This Is Why More Black Women Are Not Attending Engineering School

Taking a deep dive into how to really create more black women engineers

(Cover of Ignored Potential: A Collaborative Roadmap for Increasing African American Women in Engineering, a study by Purdue University Engineering Education graduate students and faculty: Trina Fletcher, Monique Ross DeLean, Tolbert James, Holly Monica Cardella, Allison Godwin, Jennifer DeBoer)

 

For every “hidden figure,” there is ignored potential. Ignored Potential: A Collaborative Roadmap for Increasing African American Women in Engineering is a study written by a group of engineers, which scrutinizes the roadblocks and opportunities for black women in the engineering disciplines. The study was commissioned by the National Society of Black Engineers (NSBE), the Society of Women Engineers (SWE) and the Women in Engineering ProActive Network (WEPAN).

This study starts off with some sobering numbers. By 2020, there will be 600,000 unfulfilled engineering jobs. There are already a scant amount of African American engineering degree holders, but the number is minuscule for African American women; they account for about 25% of engineering school graduates.

Additionally, the report delves into why it is that more black women are not attending engineering school, and how the option could be made more attractive to them. It also looks into the ways black women can contribute to the engineering field based on their perspectives and life experiences.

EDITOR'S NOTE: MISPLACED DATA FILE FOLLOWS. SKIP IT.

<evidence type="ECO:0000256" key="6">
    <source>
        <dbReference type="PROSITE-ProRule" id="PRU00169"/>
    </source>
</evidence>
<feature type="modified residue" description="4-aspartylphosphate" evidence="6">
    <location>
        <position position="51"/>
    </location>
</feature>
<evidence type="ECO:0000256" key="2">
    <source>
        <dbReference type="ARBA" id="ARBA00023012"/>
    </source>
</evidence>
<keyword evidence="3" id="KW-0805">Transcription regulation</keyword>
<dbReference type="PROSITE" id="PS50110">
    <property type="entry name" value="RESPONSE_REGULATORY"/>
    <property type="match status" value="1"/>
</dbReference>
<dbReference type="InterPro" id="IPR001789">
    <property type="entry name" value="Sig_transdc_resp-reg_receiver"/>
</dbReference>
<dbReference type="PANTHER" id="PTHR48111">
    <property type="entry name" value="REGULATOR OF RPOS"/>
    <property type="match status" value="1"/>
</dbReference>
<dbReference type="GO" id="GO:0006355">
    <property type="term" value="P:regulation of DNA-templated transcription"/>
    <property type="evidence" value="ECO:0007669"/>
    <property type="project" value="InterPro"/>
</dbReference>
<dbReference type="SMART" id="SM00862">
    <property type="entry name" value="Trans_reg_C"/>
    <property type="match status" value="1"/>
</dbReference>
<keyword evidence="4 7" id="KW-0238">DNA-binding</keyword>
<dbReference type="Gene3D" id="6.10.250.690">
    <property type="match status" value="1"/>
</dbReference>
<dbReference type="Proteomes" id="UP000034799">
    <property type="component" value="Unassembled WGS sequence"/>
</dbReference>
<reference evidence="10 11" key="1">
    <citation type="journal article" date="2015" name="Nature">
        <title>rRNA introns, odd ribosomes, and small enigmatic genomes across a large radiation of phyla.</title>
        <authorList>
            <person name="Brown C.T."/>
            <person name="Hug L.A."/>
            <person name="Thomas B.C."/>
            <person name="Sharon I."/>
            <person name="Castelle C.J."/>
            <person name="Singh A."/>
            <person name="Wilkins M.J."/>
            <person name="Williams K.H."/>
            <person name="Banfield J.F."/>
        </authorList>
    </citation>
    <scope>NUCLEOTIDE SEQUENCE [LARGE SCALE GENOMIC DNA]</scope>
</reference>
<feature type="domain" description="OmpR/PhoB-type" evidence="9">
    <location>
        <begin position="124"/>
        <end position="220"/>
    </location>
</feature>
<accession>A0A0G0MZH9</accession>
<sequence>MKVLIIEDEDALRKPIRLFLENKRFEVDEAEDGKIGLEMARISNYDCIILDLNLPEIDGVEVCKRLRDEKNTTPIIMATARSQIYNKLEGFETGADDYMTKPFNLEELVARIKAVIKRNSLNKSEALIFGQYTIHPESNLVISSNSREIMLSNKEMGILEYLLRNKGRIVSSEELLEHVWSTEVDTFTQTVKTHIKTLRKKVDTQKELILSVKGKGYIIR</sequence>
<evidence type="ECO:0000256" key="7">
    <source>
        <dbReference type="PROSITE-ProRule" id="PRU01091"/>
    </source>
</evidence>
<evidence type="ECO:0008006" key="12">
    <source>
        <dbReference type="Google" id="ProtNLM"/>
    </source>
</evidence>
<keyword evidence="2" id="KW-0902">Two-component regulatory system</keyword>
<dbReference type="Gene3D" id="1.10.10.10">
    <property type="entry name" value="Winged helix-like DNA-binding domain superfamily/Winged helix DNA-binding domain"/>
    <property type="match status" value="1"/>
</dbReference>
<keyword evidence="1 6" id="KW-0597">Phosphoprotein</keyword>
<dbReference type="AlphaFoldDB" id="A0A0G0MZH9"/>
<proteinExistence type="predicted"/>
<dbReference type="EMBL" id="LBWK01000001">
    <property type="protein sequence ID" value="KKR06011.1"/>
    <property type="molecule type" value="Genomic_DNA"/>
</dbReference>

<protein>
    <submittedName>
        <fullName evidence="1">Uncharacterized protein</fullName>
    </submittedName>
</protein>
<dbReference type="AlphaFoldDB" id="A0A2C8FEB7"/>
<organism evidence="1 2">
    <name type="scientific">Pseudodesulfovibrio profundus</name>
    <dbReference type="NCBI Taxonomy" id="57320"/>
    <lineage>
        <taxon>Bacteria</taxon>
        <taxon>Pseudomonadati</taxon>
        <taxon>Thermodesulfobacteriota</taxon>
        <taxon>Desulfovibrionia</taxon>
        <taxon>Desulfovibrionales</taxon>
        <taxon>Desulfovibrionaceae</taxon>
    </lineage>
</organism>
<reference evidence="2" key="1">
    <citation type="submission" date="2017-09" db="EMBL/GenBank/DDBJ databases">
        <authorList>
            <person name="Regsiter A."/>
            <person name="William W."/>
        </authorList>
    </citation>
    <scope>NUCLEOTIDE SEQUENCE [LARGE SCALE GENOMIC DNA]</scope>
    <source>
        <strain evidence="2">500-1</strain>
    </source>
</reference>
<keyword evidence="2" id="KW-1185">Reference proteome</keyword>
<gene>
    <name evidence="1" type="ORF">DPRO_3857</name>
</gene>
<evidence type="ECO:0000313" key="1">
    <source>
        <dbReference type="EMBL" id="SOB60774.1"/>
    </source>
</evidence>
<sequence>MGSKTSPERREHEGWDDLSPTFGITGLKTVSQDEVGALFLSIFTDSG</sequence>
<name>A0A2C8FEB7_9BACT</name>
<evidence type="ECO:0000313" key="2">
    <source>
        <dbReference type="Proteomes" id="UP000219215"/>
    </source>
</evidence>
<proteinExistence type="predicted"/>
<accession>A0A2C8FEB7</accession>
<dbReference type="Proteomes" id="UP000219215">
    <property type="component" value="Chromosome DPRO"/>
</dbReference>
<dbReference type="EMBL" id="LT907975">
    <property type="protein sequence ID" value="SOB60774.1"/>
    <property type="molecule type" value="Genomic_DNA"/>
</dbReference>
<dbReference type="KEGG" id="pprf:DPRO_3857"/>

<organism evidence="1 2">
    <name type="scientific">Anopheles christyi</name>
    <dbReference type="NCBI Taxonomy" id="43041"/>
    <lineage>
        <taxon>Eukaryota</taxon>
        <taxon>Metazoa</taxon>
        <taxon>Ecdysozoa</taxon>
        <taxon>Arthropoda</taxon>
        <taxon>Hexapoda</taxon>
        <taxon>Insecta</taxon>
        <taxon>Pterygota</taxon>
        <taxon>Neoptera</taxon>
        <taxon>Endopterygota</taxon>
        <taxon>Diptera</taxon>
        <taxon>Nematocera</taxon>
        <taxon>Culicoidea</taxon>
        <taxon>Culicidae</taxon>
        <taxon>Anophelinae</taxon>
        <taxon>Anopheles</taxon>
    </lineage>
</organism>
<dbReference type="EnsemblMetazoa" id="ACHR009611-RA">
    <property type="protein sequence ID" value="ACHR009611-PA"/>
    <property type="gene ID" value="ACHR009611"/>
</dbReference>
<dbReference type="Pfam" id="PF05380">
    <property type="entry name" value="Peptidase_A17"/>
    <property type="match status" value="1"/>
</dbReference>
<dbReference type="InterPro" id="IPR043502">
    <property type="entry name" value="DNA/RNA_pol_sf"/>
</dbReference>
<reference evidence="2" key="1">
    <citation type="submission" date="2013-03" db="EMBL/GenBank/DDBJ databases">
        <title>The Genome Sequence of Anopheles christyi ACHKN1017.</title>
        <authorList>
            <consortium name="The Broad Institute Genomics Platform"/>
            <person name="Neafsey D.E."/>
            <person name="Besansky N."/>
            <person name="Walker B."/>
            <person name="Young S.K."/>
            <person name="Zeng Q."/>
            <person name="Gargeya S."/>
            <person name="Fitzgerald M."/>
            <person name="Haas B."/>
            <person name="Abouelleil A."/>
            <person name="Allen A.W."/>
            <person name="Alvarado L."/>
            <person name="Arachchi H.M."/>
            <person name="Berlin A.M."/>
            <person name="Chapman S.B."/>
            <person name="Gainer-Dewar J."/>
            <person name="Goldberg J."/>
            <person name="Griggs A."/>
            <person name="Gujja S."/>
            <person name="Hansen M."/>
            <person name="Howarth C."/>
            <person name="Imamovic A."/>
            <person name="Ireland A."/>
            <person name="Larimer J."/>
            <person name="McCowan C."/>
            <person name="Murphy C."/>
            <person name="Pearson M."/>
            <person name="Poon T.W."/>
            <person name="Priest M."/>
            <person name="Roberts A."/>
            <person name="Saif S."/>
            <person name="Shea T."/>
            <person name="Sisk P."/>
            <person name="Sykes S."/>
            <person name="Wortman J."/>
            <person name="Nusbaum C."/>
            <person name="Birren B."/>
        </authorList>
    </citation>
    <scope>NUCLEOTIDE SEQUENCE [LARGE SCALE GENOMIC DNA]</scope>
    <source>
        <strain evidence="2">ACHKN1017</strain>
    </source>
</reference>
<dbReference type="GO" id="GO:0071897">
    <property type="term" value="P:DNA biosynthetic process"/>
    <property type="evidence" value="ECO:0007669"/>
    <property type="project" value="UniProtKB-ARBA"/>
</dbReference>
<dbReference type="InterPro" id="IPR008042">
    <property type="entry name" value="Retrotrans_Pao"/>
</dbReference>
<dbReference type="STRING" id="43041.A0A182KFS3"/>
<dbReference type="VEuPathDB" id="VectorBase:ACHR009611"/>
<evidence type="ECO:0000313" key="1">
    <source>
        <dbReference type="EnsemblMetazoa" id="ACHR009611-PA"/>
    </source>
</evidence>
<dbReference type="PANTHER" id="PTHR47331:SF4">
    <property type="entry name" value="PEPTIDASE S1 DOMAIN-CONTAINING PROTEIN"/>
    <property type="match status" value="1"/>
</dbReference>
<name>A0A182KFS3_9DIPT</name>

Some key takeaways from the study:

  • “Programs for people of color and programs for women exist under the assumption that they include women of color, but African American women are often lost between the two.”
  • “The lack of visible role models in engineering, stereotype threat, biculturalism, tokenism, feelings of isolation, and pay inequities in the engineering workforce are all factors at play.”
  • “Many efforts to provide support for African American women focus on improving ‘deficits’ in students, rather than focusing on issues within the education system.”
  • “Intervention research often covers a lack of family support, poor academic preparation, and low test scores; suggestions focus on fixing what is broken about students rather than the systems in which they operate.”
  • “To truly enhance contributions from women of color, we as stakeholders must invest in them at all stages in their academic and professional careers. We must also invest in systems that value African American women and their contributions.”

You can read this insightful paper in its entirety by clicking here.